Wednesday, October 5, 2011

O'Connor and Kent: Cross with care

It feels like I took this photo just a few weeks ago, but it was actually June 2010. The street we're looking down is Lewis (my favourite stretch along my now-famous shortcut), and the cross street is O'Connor.

Like Kent Street, the one-way traffic on O'Connor travels pretty darn fast when it gets the green light. Both O'Connor and Kent were widened decades ago to be very close to the buildings, leaving little room to see around the corner when you're at the stop sign on the cross street.

I didn't see the collision, but I suspect this is what happened to the unfortunate driver of this sedan: he looked as far as he could up O'Connor for a gap in traffic to cross at Lewis, and was slammed by the SUV coming down O'Connor far enough away but going fast enough (not necessarily speeding) to not be visible from the side street.

This was a common occurrence on Lyon Street before the speed humps were installed on it. The traffic engineers were up in arms at the thought of speed humps on an arterial road, but so many cars had crashed into the house at the south-west corner of Lyon and MacLaren that the community had had enough and political will overruled the engineers. Now Lyon still carries lots of traffic, but that traffic is calm enough for a bike lane to run alongside.

The Centretown Community Design Plan suggests looking at converting Metcalfe and O'Connor back to two-way traffic. The plan's consultants have suggested this (as well as the rest of the transportation aspects of the CDP) be investigated as part of the Downtown Ottawa Mobility Overlay, a.k.a. Downtown Moves. Now that the DOMO and its terms of reference are out, we see that Centretown isn't part of the core study area. We'll see how many resources, if any, go toward looking at the one-way streets.

In the meantime, when you're crossing Kent and O'Connor on a side street, either on a bike or in a car, be careful!

[Look for more one-photo posts under the label Singles]

Monday, October 3, 2011

Post-and-ring bike rack update

Before I start, you may have heard the news that I've stepped down as President of the CCCA to work in the office of Somerset Ward Councillor Diane Holmes. I sent a message to the CCCA's members and followers on Wednesday night. If you're wondering, yes I'll still be blogging, yes I'll still be involved in community activities (perhaps even moreso), and yes I'll still be tweeting. I still want you to join and get involved with the CCCA, and to attend the AGM on October 25, 2011, at 7pm at the Beaver Barracks (464 Metcalfe, at Catherine). I won't be working regularly at City Hall until the last week of October.

With that out of the way...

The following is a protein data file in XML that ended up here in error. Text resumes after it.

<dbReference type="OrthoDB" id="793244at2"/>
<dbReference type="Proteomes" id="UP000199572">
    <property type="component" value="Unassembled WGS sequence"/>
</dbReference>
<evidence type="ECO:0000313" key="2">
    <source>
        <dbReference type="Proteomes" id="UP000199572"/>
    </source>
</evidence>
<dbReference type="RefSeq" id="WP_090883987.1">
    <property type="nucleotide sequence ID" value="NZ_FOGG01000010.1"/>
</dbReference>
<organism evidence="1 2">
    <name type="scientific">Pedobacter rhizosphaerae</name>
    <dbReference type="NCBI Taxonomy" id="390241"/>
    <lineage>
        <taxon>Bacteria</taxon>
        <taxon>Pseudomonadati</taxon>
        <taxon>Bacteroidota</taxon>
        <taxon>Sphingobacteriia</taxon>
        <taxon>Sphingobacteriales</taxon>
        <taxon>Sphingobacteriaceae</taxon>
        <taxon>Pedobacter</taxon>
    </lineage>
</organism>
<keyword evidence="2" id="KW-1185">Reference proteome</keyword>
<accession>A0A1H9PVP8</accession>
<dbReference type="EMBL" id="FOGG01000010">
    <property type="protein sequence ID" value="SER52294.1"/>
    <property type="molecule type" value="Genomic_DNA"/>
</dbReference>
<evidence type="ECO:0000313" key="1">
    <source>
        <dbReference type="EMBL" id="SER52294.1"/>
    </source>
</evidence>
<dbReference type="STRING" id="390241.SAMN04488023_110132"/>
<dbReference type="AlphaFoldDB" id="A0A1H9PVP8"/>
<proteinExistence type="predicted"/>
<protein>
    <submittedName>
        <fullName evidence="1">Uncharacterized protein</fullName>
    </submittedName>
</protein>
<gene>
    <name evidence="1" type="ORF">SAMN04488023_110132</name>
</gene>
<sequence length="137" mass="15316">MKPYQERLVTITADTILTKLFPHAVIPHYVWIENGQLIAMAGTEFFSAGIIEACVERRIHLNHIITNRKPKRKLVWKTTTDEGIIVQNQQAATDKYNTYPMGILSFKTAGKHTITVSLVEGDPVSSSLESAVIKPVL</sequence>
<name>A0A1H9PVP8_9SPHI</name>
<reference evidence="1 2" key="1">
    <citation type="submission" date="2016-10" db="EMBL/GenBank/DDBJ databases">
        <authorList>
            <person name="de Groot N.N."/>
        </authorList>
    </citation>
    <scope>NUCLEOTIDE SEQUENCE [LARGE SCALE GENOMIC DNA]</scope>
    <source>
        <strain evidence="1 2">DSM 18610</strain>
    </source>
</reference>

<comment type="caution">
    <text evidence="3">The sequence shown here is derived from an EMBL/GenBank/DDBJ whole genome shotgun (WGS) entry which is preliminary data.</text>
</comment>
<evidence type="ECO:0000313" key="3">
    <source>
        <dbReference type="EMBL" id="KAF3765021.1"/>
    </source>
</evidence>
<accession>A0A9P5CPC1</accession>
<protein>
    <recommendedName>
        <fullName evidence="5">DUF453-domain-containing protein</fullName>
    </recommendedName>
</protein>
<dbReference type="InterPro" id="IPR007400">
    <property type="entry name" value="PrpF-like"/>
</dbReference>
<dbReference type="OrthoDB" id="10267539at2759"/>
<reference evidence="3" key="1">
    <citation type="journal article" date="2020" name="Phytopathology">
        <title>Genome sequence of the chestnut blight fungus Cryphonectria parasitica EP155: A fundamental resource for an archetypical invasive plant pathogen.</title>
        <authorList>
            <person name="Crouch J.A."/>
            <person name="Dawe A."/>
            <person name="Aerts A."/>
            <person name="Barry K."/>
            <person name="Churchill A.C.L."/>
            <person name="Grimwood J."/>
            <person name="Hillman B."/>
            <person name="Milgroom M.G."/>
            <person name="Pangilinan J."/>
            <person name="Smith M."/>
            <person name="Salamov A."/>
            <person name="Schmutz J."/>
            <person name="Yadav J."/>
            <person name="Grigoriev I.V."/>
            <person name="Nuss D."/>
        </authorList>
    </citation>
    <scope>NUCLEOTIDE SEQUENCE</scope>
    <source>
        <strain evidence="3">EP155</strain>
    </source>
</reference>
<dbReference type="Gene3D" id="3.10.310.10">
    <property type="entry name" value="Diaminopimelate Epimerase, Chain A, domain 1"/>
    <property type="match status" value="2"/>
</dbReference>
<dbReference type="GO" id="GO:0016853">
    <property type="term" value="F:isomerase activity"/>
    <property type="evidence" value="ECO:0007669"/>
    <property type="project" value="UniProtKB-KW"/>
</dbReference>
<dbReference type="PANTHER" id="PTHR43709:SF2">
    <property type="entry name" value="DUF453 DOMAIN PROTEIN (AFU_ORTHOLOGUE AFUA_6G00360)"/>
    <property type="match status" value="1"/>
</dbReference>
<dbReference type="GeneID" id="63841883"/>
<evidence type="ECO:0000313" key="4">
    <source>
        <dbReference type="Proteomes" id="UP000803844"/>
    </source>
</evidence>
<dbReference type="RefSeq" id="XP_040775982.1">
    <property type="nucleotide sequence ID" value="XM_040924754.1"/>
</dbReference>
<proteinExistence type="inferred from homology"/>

I've written many posts about the City's insufficient provision of secure bicycle parking, particularly in the removal of parking meters. About a year ago, I gave the example of Elgin Street, which went from having many parking meters per block, per side, to one or two post-and-ring racks for both sides.

Back before they even started, I'd reviewed the City's list of where to put the bike racks that were left after removing most of them. In addition to noting locations where it was recommended not to replace parking meters, I also pointed out that bicycle parking shouldn't be limited to commercial areas and big condo buildings. I've often arrived at someone's place in Centretown to find that there was nothing in sight to lock my bike to, not even a street sign.

That's for short-term parking. It's even worse for many apartment-dwellers, like the ones along Frank street whose bikes were parked in the video in this post, and who don't have space in or outside their building to keep their bikes.

There is often a bike locked to this signpost on James Street at Kent, just across from St. Barnabas church:

What I suspect happened here is that someone unbolted the sign and lifted the bike over the post. Another related trick thieves use is to find a post that can be lifted out of the ground, so make sure to immobilize your wheel (i.e. don't just lock the frame to the post), and check to make sure whatever you lock your bike to is securely attached to the ground.

The number of bikes in town has grown significantly, even since last year, and these people need places to park their bikes. I've been told that a second round of post-and-ring racks is being installed soon (perfect timing given the imminent removal of the blue Velocity bike racks for the winter), and that Elgin is one of the streets that will receive them, after its recent resurfacing.

Whether this will include residential areas, I'm doubtful, but if there are people or stores you normally visit that have no secure place to lock your bike, please leave a comment!

(PS: As part of the Rescue Bronson Avenue project, I'll be meeting with the consultants on the Bronosn Avenue reconstruction to tell them where they can stick their bike racks.)

(Subsequent edit: In October 2012, many more bike racks were installed in Centretown, including 60 or so along Gladstone, which didn't have parking meters to begin with! Apparently the comments I had submitted a year or so earlier were consulted.)

[Look for more one-photo posts under the label Singles]